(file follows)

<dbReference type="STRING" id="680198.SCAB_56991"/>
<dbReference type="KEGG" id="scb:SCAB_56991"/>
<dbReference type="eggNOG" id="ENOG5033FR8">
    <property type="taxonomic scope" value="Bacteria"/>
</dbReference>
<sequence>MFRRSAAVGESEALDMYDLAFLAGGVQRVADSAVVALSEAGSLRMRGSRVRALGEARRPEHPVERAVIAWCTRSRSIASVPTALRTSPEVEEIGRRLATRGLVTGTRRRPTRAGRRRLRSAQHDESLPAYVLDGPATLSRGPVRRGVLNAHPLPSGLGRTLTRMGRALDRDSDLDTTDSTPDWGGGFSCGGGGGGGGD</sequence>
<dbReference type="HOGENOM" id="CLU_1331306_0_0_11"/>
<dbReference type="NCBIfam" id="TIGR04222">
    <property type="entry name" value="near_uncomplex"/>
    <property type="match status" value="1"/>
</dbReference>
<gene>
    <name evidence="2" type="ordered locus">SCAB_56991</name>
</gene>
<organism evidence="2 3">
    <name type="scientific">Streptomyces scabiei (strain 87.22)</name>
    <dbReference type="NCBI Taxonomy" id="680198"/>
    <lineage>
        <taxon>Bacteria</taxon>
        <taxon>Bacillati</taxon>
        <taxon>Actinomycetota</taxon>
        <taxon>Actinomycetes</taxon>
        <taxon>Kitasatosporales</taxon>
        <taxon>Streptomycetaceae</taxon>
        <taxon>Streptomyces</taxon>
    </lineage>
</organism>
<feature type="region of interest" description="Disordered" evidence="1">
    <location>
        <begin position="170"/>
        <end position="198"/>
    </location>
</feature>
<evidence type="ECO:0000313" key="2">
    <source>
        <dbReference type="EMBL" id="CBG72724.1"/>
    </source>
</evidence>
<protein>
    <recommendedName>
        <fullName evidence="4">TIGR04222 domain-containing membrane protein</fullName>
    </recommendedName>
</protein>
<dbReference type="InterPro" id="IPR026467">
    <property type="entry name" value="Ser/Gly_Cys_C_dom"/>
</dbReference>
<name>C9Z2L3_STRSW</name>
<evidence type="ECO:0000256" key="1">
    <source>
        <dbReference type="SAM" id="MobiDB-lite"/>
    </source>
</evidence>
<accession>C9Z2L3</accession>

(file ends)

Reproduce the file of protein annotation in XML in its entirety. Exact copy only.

<dbReference type="STRING" id="680198.SCAB_56991"/>
<dbReference type="KEGG" id="scb:SCAB_56991"/>
<dbReference type="eggNOG" id="ENOG5033FR8">
    <property type="taxonomic scope" value="Bacteria"/>
</dbReference>
<sequence>MFRRSAAVGESEALDMYDLAFLAGGVQRVADSAVVALSEAGSLRMRGSRVRALGEARRPEHPVERAVIAWCTRSRSIASVPTALRTSPEVEEIGRRLATRGLVTGTRRRPTRAGRRRLRSAQHDESLPAYVLDGPATLSRGPVRRGVLNAHPLPSGLGRTLTRMGRALDRDSDLDTTDSTPDWGGGFSCGGGGGGGGD</sequence>
<dbReference type="HOGENOM" id="CLU_1331306_0_0_11"/>
<dbReference type="NCBIfam" id="TIGR04222">
    <property type="entry name" value="near_uncomplex"/>
    <property type="match status" value="1"/>
</dbReference>
<gene>
    <name evidence="2" type="ordered locus">SCAB_56991</name>
</gene>
<organism evidence="2 3">
    <name type="scientific">Streptomyces scabiei (strain 87.22)</name>
    <dbReference type="NCBI Taxonomy" id="680198"/>
    <lineage>
        <taxon>Bacteria</taxon>
        <taxon>Bacillati</taxon>
        <taxon>Actinomycetota</taxon>
        <taxon>Actinomycetes</taxon>
        <taxon>Kitasatosporales</taxon>
        <taxon>Streptomycetaceae</taxon>
        <taxon>Streptomyces</taxon>
    </lineage>
</organism>
<feature type="region of interest" description="Disordered" evidence="1">
    <location>
        <begin position="170"/>
        <end position="198"/>
    </location>
</feature>
<evidence type="ECO:0000313" key="2">
    <source>
        <dbReference type="EMBL" id="CBG72724.1"/>
    </source>
</evidence>
<protein>
    <recommendedName>
        <fullName evidence="4">TIGR04222 domain-containing membrane protein</fullName>
    </recommendedName>
</protein>
<dbReference type="InterPro" id="IPR026467">
    <property type="entry name" value="Ser/Gly_Cys_C_dom"/>
</dbReference>
<name>C9Z2L3_STRSW</name>
<evidence type="ECO:0000256" key="1">
    <source>
        <dbReference type="SAM" id="MobiDB-lite"/>
    </source>
</evidence>
<accession>C9Z2L3</accession>